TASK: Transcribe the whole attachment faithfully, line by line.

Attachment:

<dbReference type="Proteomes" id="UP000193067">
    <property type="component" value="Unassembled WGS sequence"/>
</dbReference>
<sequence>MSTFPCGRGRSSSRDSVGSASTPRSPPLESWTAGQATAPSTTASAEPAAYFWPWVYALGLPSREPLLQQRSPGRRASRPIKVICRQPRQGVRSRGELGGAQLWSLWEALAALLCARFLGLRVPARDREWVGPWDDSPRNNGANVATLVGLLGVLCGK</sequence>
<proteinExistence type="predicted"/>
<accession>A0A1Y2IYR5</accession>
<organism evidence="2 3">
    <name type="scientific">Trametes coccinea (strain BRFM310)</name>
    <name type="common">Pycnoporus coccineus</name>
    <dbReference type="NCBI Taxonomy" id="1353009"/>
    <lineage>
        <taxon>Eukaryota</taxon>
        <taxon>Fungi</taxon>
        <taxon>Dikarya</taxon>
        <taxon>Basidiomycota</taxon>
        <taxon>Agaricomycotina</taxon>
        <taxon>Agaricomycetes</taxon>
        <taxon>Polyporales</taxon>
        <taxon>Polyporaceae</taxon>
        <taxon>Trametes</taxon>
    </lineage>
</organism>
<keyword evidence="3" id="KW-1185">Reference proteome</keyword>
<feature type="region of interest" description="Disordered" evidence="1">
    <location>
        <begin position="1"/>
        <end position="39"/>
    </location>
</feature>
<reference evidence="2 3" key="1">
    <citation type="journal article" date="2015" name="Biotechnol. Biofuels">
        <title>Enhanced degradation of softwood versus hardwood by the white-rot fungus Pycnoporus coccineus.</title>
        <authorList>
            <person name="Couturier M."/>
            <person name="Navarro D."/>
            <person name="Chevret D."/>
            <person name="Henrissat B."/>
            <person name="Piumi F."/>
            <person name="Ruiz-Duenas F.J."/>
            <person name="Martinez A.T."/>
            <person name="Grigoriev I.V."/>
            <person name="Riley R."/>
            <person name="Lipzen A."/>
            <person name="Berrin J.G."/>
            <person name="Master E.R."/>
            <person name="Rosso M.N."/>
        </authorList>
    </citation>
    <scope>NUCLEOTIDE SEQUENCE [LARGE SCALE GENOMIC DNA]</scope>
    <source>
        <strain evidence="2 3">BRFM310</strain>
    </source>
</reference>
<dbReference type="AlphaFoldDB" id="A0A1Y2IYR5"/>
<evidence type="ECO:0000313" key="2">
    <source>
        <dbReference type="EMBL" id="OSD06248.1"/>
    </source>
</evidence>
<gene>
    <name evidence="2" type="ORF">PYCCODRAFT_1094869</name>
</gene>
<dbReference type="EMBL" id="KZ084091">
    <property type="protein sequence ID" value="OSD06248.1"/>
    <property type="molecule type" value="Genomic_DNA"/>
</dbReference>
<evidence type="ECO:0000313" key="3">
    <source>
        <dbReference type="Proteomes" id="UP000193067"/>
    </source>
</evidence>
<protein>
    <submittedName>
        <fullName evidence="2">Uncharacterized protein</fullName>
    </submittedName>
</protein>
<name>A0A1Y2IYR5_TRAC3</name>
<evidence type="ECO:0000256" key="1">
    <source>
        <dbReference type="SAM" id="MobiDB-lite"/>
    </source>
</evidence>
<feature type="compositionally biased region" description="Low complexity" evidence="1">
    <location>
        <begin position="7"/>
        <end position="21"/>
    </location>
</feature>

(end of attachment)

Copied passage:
<dbReference type="Proteomes" id="UP000193067">
    <property type="component" value="Unassembled WGS sequence"/>
</dbReference>
<sequence>MSTFPCGRGRSSSRDSVGSASTPRSPPLESWTAGQATAPSTTASAEPAAYFWPWVYALGLPSREPLLQQRSPGRRASRPIKVICRQPRQGVRSRGELGGAQLWSLWEALAALLCARFLGLRVPARDREWVGPWDDSPRNNGANVATLVGLLGVLCGK</sequence>
<proteinExistence type="predicted"/>
<accession>A0A1Y2IYR5</accession>
<organism evidence="2 3">
    <name type="scientific">Trametes coccinea (strain BRFM310)</name>
    <name type="common">Pycnoporus coccineus</name>
    <dbReference type="NCBI Taxonomy" id="1353009"/>
    <lineage>
        <taxon>Eukaryota</taxon>
        <taxon>Fungi</taxon>
        <taxon>Dikarya</taxon>
        <taxon>Basidiomycota</taxon>
        <taxon>Agaricomycotina</taxon>
        <taxon>Agaricomycetes</taxon>
        <taxon>Polyporales</taxon>
        <taxon>Polyporaceae</taxon>
        <taxon>Trametes</taxon>
    </lineage>
</organism>
<keyword evidence="3" id="KW-1185">Reference proteome</keyword>
<feature type="region of interest" description="Disordered" evidence="1">
    <location>
        <begin position="1"/>
        <end position="39"/>
    </location>
</feature>
<reference evidence="2 3" key="1">
    <citation type="journal article" date="2015" name="Biotechnol. Biofuels">
        <title>Enhanced degradation of softwood versus hardwood by the white-rot fungus Pycnoporus coccineus.</title>
        <authorList>
            <person name="Couturier M."/>
            <person name="Navarro D."/>
            <person name="Chevret D."/>
            <person name="Henrissat B."/>
            <person name="Piumi F."/>
            <person name="Ruiz-Duenas F.J."/>
            <person name="Martinez A.T."/>
            <person name="Grigoriev I.V."/>
            <person name="Riley R."/>
            <person name="Lipzen A."/>
            <person name="Berrin J.G."/>
            <person name="Master E.R."/>
            <person name="Rosso M.N."/>
        </authorList>
    </citation>
    <scope>NUCLEOTIDE SEQUENCE [LARGE SCALE GENOMIC DNA]</scope>
    <source>
        <strain evidence="2 3">BRFM310</strain>
    </source>
</reference>
<dbReference type="AlphaFoldDB" id="A0A1Y2IYR5"/>
<evidence type="ECO:0000313" key="2">
    <source>
        <dbReference type="EMBL" id="OSD06248.1"/>
    </source>
</evidence>
<gene>
    <name evidence="2" type="ORF">PYCCODRAFT_1094869</name>
</gene>
<dbReference type="EMBL" id="KZ084091">
    <property type="protein sequence ID" value="OSD06248.1"/>
    <property type="molecule type" value="Genomic_DNA"/>
</dbReference>
<evidence type="ECO:0000313" key="3">
    <source>
        <dbReference type="Proteomes" id="UP000193067"/>
    </source>
</evidence>
<protein>
    <submittedName>
        <fullName evidence="2">Uncharacterized protein</fullName>
    </submittedName>
</protein>
<name>A0A1Y2IYR5_TRAC3</name>
<evidence type="ECO:0000256" key="1">
    <source>
        <dbReference type="SAM" id="MobiDB-lite"/>
    </source>
</evidence>
<feature type="compositionally biased region" description="Low complexity" evidence="1">
    <location>
        <begin position="7"/>
        <end position="21"/>
    </location>
</feature>